Africa has seven of the 10 fastest-growing economies in the world. Its population now exceeds 1 billion and rising. By 2030, one in five people in the world will live in Africa, which will be the youngest continent on earth. By 2040, 25 percent of the global workforce will be there. Africa’s importance to the global economy will only rise.

Of course, tremendous challenges remain. Thirty of Africa’s 54 countries are among the least developed, according to the United Nations, and far too many rely on food imports and therefore price volatility.

Weak infrastructure – from chronic electricity shortages to dilapidated roads and ports – remains a major impediment to sustained growth. Some argue that this will handicap trade agreements from the get-go. Furthermore, the continent is diverse, and the catch-all “Africa” fails to distinguish between countries with radically different histories and levels of development.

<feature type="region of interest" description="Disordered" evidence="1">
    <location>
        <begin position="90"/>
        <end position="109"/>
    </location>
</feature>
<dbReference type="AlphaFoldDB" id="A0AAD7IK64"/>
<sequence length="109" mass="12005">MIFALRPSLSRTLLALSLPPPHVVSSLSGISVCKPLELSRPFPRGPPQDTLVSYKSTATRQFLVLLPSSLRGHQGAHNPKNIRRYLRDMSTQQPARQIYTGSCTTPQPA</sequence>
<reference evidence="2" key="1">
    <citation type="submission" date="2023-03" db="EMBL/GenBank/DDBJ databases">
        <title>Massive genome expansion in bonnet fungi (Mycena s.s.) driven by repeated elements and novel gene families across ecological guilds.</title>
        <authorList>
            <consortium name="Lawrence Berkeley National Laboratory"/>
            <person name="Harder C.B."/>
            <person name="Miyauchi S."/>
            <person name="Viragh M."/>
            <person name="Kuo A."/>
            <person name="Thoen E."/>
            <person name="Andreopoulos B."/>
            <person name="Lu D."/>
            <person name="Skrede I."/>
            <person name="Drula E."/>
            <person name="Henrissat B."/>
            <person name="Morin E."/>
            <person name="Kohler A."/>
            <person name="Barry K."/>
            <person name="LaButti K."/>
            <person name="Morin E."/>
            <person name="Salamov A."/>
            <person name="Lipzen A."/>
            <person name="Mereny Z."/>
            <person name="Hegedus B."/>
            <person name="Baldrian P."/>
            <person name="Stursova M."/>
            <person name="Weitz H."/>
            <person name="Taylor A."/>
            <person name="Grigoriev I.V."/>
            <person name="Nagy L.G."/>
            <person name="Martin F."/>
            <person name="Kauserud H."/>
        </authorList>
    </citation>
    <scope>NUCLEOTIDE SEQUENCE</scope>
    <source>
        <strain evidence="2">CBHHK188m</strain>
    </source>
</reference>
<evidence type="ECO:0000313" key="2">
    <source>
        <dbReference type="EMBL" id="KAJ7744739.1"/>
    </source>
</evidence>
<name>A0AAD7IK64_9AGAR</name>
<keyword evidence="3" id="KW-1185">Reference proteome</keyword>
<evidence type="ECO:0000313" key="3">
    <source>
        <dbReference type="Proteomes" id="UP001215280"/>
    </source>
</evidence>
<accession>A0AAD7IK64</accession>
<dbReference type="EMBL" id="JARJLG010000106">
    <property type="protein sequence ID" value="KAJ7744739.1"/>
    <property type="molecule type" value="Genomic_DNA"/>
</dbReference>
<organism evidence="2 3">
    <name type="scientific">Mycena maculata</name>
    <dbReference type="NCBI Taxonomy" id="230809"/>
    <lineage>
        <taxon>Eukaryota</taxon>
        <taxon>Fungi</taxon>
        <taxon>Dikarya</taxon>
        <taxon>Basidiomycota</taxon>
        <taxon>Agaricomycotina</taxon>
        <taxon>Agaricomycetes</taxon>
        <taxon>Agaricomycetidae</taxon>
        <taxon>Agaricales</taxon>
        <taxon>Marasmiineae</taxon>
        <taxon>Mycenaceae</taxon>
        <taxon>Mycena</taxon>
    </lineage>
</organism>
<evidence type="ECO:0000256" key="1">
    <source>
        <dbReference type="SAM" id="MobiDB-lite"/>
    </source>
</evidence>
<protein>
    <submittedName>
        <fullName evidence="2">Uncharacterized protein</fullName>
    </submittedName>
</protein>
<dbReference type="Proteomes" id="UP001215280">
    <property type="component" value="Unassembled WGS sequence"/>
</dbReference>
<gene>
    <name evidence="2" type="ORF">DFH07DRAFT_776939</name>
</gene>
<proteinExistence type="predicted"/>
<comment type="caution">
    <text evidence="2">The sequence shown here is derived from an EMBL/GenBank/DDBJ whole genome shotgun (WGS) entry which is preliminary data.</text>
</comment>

Egypt’s prominent role in the negotiations that led to the free trade agreement demonstrates its role as an African bridge state – one that can leverage its commercial and diplomatic networks, particularly across the Arab world, toward greater integration between the Middle East and Africa.


The African growth story has largely been missed by most non-African Middle East states, and by a Middle East media focused more on the multiple crises in the region, U.S. foreign policy and the Iran nuclear talks.